To the inexperienced, a high proof whiskey doesn’t taste like much more than alcohol. But, to the well-trained drinker, a high proof can mean exponentially more flavor than the standard 40 or 46 ABV.
When I talk about high proof whiskeys, I mean barrel proof (or cask strength) expressions such as George T. Stagg, Glenlivet Nàdurra, and Abraham Bowman. These whiskeys are taken straight out of the barrel keeping its natural alcohol content intact.
So what’s the difference between these whiskeys and something like Benchmark or Jack Daniel’s? Well, whiskeys like that are taken out of the barrel, and after several other processes, cut with water to reach the desired proof. This is totally fine and an accepted method – in fact most whiskeys follow this process. The issue with it is that water . . . well, waters down the whiskey and eliminates some of the flavor. So what may taste like pure rubbing alcohol in cask strength expressions actually has more whiskey flavor than the average drink.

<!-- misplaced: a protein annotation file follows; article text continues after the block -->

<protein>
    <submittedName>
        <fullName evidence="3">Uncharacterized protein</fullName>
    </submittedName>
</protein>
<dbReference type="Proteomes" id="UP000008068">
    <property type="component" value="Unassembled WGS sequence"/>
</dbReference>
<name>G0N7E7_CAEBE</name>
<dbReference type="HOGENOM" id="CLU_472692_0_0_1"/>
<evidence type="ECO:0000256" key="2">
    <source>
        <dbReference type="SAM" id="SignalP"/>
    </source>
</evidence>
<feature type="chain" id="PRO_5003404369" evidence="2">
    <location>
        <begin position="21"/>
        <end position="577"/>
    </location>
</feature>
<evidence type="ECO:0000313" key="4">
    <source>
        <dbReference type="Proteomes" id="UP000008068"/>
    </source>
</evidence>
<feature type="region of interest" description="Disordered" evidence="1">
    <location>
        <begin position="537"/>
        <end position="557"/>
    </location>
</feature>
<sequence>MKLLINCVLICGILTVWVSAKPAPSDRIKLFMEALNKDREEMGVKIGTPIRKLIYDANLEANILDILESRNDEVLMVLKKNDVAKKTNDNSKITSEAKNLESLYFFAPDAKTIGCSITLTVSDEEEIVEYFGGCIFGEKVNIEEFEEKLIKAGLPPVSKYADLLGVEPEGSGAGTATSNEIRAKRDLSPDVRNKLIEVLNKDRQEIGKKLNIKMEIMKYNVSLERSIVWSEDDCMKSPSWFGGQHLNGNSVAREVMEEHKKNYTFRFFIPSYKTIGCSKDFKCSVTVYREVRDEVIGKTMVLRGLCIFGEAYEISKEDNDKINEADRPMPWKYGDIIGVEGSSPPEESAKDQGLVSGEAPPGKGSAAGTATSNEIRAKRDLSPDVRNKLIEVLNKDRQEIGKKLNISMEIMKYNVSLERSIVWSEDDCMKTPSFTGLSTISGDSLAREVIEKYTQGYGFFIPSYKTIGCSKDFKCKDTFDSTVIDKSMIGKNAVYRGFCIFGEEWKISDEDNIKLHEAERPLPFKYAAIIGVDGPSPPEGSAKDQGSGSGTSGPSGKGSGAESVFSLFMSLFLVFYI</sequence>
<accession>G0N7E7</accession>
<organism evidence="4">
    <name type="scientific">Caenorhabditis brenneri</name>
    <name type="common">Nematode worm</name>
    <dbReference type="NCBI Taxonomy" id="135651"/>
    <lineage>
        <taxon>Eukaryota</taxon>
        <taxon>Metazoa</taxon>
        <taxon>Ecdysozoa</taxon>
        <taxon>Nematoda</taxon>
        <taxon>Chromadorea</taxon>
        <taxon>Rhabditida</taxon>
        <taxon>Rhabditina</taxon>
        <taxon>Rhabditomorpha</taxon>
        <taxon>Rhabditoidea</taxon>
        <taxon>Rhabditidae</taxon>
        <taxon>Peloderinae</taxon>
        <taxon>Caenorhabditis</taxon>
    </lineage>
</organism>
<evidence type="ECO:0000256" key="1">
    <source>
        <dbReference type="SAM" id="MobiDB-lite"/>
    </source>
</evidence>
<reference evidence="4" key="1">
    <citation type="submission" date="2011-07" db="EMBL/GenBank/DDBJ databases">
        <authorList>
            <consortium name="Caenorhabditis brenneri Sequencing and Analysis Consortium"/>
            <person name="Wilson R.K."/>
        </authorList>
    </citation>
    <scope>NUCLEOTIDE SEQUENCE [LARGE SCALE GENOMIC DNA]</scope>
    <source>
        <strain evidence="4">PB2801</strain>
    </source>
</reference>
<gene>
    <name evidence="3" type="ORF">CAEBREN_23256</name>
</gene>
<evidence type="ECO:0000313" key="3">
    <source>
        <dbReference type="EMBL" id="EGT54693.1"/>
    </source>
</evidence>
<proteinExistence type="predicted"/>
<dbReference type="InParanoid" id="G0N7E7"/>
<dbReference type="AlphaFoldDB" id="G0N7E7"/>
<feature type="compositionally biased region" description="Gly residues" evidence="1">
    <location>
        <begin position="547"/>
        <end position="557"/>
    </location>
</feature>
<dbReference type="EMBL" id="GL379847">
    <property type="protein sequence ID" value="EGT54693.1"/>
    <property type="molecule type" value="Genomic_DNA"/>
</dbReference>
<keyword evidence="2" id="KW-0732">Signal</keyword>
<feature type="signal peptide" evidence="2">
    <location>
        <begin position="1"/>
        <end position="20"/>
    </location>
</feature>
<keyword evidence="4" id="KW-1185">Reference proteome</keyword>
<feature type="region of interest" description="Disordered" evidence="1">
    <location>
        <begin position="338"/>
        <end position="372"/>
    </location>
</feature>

I admit that I don’t always find myself drinking barrel proof whiskeys. First of all, they are often much more expensive largely because the distillers get less yield out of each barrel that way (do the math) but also because they typically bottle the higher quality barrels this way. It’s also not always easy to drink something that’s over sixty percent alcohol – if you’re responsible it can cut down your quantity of drinks in a night dramatically.
What’s your favorite cask-strength whiskey? Do you find that you get more flavor out of it, or does it burn the whole way down?